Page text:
Friday, July 13, 2007

 

Lessons to lessen the bad words

This is soooo Montgomery County:

“Montgomery County educators are replacing a lesson that called for students to read about and discuss a racial epithet against African Americans as a precursor to reading "To Kill a Mockingbird" in ninth-grade English classes.” Montgomery Finds Racial Slur Offends, No Matter the Context - washingtonpost.com

Apparently this was “…an introductory lesson whose purpose was to prepare…for the racist language in the book.” Prepare? We're talking about ninth graders. The teachers probably had to tell them to turn off their iPods full of Rap to take the class.

And mind you, they’re not replacing the lesson because they suddenly realized it was a colossal waste of time and resources. No – they’re replacing it because it led to that most mortal sin of all mortal sins in this PC-addled county; it “offended” someone.

We hear a lot about how smart today’s kids are supposed to be but we continue to treat them like morons. Awhile ago there was an apparent fear that kids wouldn’t recognize that Joe Camel was not really a camel and, you know, perhaps take him seriously. Now we have them taking classes just to psychologically prepare them to read a classic.

On any serious short list of Greatest American Novels, “To Kill a Mockingbird” is a given and myriads of us have read it (again and again) without any long-term trauma. The context of the word’s usage makes it readily obvious that it is NOT a term of endearment. And despite being educated in a county that is at the vanguard of Political Correctness, I’m guessing most kids will recognize that...sans the PC-tripe that this county is always so eager to dish out.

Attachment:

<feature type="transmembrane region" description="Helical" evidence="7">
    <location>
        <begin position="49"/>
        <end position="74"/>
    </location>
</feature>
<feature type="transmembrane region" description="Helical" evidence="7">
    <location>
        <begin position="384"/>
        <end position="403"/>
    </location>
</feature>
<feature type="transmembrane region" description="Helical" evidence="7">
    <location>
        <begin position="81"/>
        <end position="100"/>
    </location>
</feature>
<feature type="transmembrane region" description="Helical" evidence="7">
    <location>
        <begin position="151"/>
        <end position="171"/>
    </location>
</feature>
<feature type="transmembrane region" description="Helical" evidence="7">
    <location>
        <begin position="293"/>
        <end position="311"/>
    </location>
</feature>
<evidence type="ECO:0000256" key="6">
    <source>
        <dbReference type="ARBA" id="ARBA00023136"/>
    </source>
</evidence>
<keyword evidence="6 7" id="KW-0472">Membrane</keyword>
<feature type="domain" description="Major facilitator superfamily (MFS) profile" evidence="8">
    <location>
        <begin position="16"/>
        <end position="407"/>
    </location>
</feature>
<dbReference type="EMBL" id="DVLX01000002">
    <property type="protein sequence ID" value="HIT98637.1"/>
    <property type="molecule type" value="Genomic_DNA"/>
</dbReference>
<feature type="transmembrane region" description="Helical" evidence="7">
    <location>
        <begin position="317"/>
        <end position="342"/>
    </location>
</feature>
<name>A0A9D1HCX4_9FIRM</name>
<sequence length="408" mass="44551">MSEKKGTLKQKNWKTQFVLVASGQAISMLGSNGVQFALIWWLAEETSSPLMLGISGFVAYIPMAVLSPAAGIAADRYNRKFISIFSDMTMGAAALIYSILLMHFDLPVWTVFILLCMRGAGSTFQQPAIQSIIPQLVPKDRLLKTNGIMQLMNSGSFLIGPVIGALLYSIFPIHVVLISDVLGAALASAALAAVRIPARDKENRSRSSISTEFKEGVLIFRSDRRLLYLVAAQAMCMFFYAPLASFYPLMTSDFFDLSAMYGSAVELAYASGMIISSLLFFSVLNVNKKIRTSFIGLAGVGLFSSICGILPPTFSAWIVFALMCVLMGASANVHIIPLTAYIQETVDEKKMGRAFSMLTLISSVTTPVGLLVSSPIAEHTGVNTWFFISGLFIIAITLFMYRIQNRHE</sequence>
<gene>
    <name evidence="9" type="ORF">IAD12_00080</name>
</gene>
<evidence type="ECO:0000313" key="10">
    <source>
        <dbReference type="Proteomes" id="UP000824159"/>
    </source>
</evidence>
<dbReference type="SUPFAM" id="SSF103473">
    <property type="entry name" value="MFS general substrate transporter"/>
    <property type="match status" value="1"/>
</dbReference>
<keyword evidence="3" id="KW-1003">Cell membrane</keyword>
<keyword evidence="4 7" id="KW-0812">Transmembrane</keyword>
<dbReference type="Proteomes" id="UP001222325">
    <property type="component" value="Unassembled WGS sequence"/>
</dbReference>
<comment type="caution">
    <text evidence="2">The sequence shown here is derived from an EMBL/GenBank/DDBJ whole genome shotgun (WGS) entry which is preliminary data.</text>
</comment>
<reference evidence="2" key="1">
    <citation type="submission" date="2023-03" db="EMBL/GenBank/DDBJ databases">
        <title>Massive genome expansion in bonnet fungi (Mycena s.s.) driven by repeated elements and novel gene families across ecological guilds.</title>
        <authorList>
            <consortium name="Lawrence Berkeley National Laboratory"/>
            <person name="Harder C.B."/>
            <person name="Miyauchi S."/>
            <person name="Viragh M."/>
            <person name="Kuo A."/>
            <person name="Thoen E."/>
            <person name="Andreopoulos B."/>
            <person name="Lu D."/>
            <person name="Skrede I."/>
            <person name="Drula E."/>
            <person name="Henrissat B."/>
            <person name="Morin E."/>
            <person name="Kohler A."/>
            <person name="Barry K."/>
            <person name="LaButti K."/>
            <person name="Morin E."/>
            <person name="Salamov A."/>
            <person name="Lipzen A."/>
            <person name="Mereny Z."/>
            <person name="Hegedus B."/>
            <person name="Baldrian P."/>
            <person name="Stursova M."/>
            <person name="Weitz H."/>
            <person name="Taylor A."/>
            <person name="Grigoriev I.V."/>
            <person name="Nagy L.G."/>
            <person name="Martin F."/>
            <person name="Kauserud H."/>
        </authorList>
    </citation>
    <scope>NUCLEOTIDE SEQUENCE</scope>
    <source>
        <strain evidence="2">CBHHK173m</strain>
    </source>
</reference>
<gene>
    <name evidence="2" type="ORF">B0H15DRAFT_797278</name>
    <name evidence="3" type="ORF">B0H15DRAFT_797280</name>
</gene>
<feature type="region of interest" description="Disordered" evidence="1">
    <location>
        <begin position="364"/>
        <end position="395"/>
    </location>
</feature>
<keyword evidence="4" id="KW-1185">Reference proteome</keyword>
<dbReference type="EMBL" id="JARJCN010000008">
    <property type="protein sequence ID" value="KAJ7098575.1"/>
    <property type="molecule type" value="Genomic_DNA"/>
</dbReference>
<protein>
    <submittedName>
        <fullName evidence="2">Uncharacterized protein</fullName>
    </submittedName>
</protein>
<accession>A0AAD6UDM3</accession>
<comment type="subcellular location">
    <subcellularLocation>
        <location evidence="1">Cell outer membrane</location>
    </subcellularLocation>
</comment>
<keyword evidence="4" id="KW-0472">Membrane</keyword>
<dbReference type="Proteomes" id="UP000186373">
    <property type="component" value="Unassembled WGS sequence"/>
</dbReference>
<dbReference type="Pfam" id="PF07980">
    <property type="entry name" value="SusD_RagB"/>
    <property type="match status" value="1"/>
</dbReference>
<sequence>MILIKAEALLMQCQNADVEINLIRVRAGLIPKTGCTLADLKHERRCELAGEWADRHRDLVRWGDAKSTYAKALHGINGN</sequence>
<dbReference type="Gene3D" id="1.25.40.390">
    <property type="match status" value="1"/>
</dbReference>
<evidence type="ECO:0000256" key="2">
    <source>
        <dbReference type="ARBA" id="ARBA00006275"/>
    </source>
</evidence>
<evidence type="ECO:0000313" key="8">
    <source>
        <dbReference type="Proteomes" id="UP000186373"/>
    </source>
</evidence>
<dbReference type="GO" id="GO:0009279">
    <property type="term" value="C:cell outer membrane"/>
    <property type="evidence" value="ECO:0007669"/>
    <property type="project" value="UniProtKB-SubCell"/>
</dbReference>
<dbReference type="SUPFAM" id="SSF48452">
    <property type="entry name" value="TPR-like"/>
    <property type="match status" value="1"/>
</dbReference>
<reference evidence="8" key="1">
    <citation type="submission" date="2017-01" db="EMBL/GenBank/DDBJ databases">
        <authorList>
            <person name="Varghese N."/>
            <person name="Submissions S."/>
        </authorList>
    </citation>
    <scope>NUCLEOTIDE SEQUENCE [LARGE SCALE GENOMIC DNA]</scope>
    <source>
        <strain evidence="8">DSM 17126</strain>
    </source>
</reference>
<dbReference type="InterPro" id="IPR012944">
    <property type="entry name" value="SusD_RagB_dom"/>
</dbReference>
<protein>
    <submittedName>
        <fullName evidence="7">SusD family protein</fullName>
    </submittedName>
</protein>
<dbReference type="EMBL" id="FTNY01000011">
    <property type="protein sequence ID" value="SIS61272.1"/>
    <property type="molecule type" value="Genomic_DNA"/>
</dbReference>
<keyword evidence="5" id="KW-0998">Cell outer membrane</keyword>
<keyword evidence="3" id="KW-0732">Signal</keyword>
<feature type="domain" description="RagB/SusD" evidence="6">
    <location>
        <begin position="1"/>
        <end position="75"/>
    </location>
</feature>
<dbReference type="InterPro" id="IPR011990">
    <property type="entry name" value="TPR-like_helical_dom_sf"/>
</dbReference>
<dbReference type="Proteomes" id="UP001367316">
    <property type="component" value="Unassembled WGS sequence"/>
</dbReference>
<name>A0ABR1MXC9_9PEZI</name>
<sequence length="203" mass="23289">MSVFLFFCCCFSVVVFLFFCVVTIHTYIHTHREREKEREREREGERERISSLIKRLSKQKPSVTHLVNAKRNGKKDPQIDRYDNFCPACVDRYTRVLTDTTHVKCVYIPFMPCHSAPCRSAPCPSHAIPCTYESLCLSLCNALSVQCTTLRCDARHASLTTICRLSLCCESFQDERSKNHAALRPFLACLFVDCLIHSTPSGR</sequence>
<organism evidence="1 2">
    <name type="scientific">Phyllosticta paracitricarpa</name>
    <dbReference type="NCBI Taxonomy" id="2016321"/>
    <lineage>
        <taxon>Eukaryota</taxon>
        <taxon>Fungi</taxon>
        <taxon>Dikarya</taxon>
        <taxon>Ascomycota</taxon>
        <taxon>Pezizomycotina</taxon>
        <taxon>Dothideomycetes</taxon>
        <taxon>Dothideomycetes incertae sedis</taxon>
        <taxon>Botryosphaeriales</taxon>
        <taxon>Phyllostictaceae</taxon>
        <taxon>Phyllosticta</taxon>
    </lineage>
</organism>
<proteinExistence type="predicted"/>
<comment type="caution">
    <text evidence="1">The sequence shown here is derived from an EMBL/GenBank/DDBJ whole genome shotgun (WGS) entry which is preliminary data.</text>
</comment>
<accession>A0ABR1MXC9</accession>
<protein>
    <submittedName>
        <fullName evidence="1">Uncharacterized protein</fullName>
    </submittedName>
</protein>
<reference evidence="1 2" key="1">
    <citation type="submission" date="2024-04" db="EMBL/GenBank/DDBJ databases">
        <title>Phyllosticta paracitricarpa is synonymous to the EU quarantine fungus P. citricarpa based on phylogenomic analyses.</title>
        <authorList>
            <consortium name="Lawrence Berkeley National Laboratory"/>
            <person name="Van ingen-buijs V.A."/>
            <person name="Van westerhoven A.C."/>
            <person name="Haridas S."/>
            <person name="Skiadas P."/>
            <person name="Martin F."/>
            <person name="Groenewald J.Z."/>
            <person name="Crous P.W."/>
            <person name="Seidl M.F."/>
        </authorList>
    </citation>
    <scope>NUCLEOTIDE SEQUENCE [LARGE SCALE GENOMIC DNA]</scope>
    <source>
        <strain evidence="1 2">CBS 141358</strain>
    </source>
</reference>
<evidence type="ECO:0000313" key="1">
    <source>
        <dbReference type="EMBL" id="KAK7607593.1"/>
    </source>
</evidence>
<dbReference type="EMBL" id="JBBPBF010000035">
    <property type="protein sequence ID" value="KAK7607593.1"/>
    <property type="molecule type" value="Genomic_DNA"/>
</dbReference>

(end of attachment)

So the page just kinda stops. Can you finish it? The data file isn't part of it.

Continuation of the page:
Comments:
With you on this one. Far better to strike the book than to bowdlerize it, though that would be a massive shame.

In my 9th grade Catholic education, the school had no problem having us read To Kill a Mockingbird, A Separate Piece, The Catcher in the Rye and other books with highly adult themes and lexicon. If it can clear the conscience of a 65-year-old priest it should not shock the conscience of the lexophobes of MoCo.

I can understand that teaching that amazing novel in an ethnically mixed class or any class could be difficult, given its decidedly serious and violent subject matter, but this is just too much.
 
thanks Bruce - this book is just too good to not let stand on its own...and people that are offended by it? well, that probably says more about them than it does the book
 
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